Is quite another story.
Jesus calls us to a unity that parallels that between Him, His Father, and the Holy Spirit. Obviously we are a little short of that mark, even at the best of times. We must do our best--and we can do much better--but perfect unity will come only in the sinlessness of heaven. There we will be, finally, what God means for us to be.
And God shall wipe away all tears from their eyes; and there shall be no more death, neither sorrow, nor crying, neither shall there be any more pain: for the former things are passed away.(Revelation 21:4)
Among the many wonderful Christians whom I have been privileged to know, and then have been parted from for a time, one goodbye stands out in particular. She was a German, the wife of a minister in the Gemeinde Christi (Church of Christ) in Augsburg. For many years her husband, Rudolf Rischer, had been assisted by the Chapel Avenue Church of Christ in Nashville, Tennessee. Christel was very ill with late-stage cancer when they visited Nashville, and it was clear that it would be her last trip to the United States.

Christel spoke very little English, and at a church dinner given in their honor, I recognized the tell-tale signs of a person who is not following what is being said to her. (Living as I do with three hard-of-hearing individuals, I have acquired some talent of observation in this area!) I felt sympathy for her plight and decided to do my best to converse with her in German. After my first few carefully rehearsed sentences of introduction, I was somewhat at a loss; but I think it amused her somewhat, and at least it took the pressure off of her and put it on me.

I can never forget her last words to me. I could only think of the formal German farewell, "Auf wiedersehen," ("[wishing] to see you again"). She taught me a more customary farewell among friends, especially Christians: "Bis dann," ("until then"). I know it's a fairly standard saying, but between Christians who live an ocean apart, and whom death would soon part, it took on an unmistakable depth of meaning. We will see each other again; if not in this life, we will at least see each other then. To Christel, a lovely woman of God, and to many others, "Bis dann."

About the music:

Hans Georg Nägeli (1773–1836) was a German Swiss composer, music publisher, and music educator of considerable importance in his time. He was contemporary to Beethoven, and was the first publisher of Beethoven's op. 31 piano sonatas, groundbreaking works in that composer's famed middle period. Nägeli's compositions were primarily choral music and solo songs, prefiguring the rapid expansion of the latter genre in the hands of his younger contemporary Franz Schubert.(Grove)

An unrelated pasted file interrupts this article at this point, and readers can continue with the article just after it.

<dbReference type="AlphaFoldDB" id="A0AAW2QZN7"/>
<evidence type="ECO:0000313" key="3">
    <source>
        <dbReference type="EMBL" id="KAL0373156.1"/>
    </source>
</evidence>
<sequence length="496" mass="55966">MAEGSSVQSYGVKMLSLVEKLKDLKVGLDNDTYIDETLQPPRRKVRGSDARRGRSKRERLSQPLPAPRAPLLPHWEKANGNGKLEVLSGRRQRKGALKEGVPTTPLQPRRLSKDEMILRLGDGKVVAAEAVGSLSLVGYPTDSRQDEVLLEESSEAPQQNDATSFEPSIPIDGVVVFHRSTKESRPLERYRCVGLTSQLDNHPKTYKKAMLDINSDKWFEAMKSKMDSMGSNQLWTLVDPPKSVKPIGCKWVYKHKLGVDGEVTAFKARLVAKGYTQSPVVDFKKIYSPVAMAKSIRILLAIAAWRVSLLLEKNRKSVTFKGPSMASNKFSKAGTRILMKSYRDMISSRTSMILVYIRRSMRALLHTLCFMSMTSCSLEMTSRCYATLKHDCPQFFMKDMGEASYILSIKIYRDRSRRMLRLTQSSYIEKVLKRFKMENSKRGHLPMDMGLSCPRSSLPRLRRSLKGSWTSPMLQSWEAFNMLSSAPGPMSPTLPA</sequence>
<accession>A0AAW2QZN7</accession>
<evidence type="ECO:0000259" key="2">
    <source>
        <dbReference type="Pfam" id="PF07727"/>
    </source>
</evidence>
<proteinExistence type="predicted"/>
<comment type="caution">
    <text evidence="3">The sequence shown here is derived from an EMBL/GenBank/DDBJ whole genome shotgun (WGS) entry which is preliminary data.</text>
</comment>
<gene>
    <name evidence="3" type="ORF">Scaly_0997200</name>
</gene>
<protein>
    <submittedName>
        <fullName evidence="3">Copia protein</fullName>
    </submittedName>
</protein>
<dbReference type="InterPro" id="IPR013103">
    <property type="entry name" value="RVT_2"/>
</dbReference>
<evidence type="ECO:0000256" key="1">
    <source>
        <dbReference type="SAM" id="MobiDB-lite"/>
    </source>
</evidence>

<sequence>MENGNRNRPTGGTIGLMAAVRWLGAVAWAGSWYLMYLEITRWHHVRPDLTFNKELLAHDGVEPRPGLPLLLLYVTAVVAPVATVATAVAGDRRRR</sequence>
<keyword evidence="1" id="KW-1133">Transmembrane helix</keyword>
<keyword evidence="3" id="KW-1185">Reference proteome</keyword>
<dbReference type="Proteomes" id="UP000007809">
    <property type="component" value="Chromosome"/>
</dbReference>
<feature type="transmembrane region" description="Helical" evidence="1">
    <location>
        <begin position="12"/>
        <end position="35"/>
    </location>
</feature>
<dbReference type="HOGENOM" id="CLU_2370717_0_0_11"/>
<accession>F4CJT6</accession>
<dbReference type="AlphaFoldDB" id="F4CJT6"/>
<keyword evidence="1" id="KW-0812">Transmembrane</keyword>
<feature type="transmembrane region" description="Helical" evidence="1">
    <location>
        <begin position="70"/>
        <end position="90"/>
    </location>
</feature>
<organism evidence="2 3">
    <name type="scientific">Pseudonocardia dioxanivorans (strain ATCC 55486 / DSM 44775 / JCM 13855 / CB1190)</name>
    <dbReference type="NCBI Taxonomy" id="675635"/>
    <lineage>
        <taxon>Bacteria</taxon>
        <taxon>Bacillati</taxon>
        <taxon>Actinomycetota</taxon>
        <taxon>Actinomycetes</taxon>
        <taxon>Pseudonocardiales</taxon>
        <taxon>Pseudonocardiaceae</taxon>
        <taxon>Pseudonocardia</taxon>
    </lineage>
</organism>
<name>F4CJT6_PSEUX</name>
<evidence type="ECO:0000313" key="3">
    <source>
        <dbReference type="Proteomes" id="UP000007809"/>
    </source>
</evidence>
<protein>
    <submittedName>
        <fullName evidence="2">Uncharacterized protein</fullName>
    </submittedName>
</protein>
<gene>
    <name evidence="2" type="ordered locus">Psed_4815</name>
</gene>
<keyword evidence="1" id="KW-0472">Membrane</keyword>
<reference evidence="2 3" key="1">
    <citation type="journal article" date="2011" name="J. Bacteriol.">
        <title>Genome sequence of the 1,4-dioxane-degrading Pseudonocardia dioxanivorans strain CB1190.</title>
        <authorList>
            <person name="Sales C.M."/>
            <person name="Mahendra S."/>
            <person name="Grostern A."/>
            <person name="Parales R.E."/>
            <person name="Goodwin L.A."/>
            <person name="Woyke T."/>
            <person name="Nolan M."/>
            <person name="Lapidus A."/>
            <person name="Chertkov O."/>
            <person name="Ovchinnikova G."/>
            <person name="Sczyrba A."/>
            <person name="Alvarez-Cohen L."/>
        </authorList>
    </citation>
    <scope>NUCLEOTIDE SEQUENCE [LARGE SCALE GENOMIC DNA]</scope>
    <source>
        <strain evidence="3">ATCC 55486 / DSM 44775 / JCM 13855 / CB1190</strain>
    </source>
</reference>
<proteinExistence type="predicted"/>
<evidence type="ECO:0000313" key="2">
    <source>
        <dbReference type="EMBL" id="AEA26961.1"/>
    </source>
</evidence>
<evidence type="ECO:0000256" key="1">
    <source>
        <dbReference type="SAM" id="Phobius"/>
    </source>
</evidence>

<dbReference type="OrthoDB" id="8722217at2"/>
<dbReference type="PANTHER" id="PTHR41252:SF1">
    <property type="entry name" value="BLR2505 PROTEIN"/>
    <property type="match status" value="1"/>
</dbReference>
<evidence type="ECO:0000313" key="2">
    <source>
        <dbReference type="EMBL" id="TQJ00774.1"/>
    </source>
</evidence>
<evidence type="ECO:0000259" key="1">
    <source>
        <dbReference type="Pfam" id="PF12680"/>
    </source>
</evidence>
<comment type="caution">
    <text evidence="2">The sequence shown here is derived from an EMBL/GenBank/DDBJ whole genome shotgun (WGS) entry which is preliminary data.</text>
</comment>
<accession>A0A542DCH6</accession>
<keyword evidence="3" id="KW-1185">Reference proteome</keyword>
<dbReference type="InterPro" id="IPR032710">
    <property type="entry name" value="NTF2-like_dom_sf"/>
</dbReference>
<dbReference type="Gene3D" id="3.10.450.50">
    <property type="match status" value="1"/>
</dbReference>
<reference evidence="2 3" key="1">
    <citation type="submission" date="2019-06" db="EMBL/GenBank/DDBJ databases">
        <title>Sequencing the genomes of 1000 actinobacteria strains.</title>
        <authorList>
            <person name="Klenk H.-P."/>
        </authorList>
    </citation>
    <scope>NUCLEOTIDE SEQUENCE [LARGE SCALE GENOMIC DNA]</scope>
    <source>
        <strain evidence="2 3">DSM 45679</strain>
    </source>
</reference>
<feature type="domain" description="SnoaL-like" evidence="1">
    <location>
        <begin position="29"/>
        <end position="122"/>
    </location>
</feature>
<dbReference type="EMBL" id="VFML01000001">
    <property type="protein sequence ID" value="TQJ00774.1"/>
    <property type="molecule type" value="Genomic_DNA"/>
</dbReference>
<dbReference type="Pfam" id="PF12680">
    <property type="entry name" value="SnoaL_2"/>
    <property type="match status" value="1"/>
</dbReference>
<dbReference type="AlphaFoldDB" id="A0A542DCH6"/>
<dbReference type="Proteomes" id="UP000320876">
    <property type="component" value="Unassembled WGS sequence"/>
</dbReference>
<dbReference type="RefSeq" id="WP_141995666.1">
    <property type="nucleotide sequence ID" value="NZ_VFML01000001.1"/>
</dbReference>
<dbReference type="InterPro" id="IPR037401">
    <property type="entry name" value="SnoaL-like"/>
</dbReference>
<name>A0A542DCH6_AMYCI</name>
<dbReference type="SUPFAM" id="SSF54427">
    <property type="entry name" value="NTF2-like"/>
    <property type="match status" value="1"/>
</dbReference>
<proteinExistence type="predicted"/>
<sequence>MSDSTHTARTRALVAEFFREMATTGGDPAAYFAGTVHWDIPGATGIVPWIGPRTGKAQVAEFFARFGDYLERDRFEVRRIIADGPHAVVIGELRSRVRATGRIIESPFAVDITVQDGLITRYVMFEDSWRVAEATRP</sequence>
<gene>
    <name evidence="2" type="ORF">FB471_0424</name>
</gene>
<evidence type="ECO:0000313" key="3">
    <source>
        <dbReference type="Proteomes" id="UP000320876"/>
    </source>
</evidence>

Nägeli was firm believer in "music for the masses," and did much to found the Liederkranz ("singing circle," more or less) tradition in Switzerland. These were men's (sometimes women's) amateur choirs, and in an age in which clubs and societies were very popular to begin with, they became a fixture of middle-class entertainment. The music was essentially popular but made occasional forays into the classical realm, and was a mixture of sacred and secular works. A somewhat similar tradition in the United States is the glee club and the barbershop chorus.

Lowell Mason, the great "improver of public taste" and founding father of American music education, took a great deal of inspiration from Nägeli's theories about music education. On his 1837 trip to Europe he carried a letter of introduction to the Swiss composer, and traveled to Zurich specifically to meet him. Unknown to Mason, Nägeli had passed away prior to his arrival. Mason's travel journal reports that he bought all of Nägeli's published works that he did not already possess.(Mason, 9) He also met with Nägeli's widow and son to offer his condolences. The son gave Mason a copy of one of his own songs,(Mason, 96) so it is possible that Mason might also have received the DENNIS tune in an unpublished manuscript. Eva O'Meara's 1971 report on the Lowell Mason collection at Yale University indicates that Mason acquired over fifty titles in all from Nägeli's family.(O'Meara, 200)

The first appearance of the tune DENNIS was in Mason's Psalter of 1845, where it is claimed to be, "Arranged from H.G. Nägeli." Just how much "arranged" is the question! The origin is sometimes claimed to be from "O selig, selig, wer vor dir," a hymn in Nägeli's two-volume collection Christliches Gesangbuch (1828).("DENNIS") The first volume is available online; unfortunately, the hymn in question is in the second volume, which I have not been able to examine. But looking at the first volume, it seems hard to believe that the DENNIS tune came from these fairly standard Lutheran-chorale-type tunes. More likely, in my opinion, is that Mason arranged DENNIS from a secular work, such as An die Abendsonne for example. (If you like classical music, take a look around the rest of this wonderful web site,!)


"John Fawcett." Cyberhymnal.

"John Rippon." Cyberhymnal.

"Nägeli, Hans Georg." The New Grove Dictionary of Music and Musicians, ed. Stanley Sadie, 20 vols. London: MacMillan, 1980.

Mason, Lowell. A Yankee Musician in Europe: The 1837 Journals of Lowell Mason, ed. Michael Broyles. Ann Arbor, Mich.: UMI Research Press, 1990.

O'Meara, Eva. "The Lowell Mason Library." Notes, Second Series, Vol. 28, No. 2 (Dec., 1971), pp. 197-208.